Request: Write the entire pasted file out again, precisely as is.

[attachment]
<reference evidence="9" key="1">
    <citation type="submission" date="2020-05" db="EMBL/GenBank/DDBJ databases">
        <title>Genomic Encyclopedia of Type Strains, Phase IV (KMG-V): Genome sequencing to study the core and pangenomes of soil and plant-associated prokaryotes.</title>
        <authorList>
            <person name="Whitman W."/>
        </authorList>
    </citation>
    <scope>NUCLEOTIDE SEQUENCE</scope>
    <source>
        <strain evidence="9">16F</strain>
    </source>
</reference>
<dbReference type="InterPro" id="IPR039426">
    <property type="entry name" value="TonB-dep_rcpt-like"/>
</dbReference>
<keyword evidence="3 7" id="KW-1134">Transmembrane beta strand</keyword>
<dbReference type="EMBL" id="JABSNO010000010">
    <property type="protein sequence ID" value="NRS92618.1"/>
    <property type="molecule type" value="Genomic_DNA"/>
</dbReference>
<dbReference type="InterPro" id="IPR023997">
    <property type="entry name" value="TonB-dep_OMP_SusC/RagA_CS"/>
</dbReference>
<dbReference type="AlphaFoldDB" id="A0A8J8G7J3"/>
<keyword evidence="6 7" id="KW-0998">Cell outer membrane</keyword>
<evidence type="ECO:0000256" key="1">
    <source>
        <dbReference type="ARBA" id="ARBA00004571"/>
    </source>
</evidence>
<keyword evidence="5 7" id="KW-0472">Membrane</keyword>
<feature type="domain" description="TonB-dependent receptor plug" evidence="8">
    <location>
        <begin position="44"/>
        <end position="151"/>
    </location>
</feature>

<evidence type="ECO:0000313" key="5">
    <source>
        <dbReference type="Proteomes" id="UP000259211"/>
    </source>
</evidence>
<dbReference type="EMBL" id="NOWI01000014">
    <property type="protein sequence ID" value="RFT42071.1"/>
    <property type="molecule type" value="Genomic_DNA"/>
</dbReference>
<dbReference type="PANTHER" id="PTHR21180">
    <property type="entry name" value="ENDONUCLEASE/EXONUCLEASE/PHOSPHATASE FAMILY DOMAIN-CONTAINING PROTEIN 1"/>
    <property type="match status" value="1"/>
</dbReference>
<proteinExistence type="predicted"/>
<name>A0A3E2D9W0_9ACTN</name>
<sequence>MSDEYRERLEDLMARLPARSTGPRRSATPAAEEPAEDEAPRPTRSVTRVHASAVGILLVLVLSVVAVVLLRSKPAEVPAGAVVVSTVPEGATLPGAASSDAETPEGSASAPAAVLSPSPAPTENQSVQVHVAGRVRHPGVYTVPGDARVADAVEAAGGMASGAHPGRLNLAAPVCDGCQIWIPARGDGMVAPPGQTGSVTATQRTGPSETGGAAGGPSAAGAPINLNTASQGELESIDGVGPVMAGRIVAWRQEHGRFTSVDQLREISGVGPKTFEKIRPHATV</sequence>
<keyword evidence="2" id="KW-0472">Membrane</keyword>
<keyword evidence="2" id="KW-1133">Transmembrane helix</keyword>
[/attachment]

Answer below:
<reference evidence="9" key="1">
    <citation type="submission" date="2020-05" db="EMBL/GenBank/DDBJ databases">
        <title>Genomic Encyclopedia of Type Strains, Phase IV (KMG-V): Genome sequencing to study the core and pangenomes of soil and plant-associated prokaryotes.</title>
        <authorList>
            <person name="Whitman W."/>
        </authorList>
    </citation>
    <scope>NUCLEOTIDE SEQUENCE</scope>
    <source>
        <strain evidence="9">16F</strain>
    </source>
</reference>
<dbReference type="InterPro" id="IPR039426">
    <property type="entry name" value="TonB-dep_rcpt-like"/>
</dbReference>
<keyword evidence="3 7" id="KW-1134">Transmembrane beta strand</keyword>
<dbReference type="EMBL" id="JABSNO010000010">
    <property type="protein sequence ID" value="NRS92618.1"/>
    <property type="molecule type" value="Genomic_DNA"/>
</dbReference>
<dbReference type="InterPro" id="IPR023997">
    <property type="entry name" value="TonB-dep_OMP_SusC/RagA_CS"/>
</dbReference>
<dbReference type="AlphaFoldDB" id="A0A8J8G7J3"/>
<keyword evidence="6 7" id="KW-0998">Cell outer membrane</keyword>
<evidence type="ECO:0000256" key="1">
    <source>
        <dbReference type="ARBA" id="ARBA00004571"/>
    </source>
</evidence>
<keyword evidence="5 7" id="KW-0472">Membrane</keyword>
<feature type="domain" description="TonB-dependent receptor plug" evidence="8">
    <location>
        <begin position="44"/>
        <end position="151"/>
    </location>
</feature>

<evidence type="ECO:0000313" key="5">
    <source>
        <dbReference type="Proteomes" id="UP000259211"/>
    </source>
</evidence>
<dbReference type="EMBL" id="NOWI01000014">
    <property type="protein sequence ID" value="RFT42071.1"/>
    <property type="molecule type" value="Genomic_DNA"/>
</dbReference>
<dbReference type="PANTHER" id="PTHR21180">
    <property type="entry name" value="ENDONUCLEASE/EXONUCLEASE/PHOSPHATASE FAMILY DOMAIN-CONTAINING PROTEIN 1"/>
    <property type="match status" value="1"/>
</dbReference>
<proteinExistence type="predicted"/>
<name>A0A3E2D9W0_9ACTN</name>
<sequence>MSDEYRERLEDLMARLPARSTGPRRSATPAAEEPAEDEAPRPTRSVTRVHASAVGILLVLVLSVVAVVLLRSKPAEVPAGAVVVSTVPEGATLPGAASSDAETPEGSASAPAAVLSPSPAPTENQSVQVHVAGRVRHPGVYTVPGDARVADAVEAAGGMASGAHPGRLNLAAPVCDGCQIWIPARGDGMVAPPGQTGSVTATQRTGPSETGGAAGGPSAAGAPINLNTASQGELESIDGVGPVMAGRIVAWRQEHGRFTSVDQLREISGVGPKTFEKIRPHATV</sequence>
<keyword evidence="2" id="KW-0472">Membrane</keyword>
<keyword evidence="2" id="KW-1133">Transmembrane helix</keyword>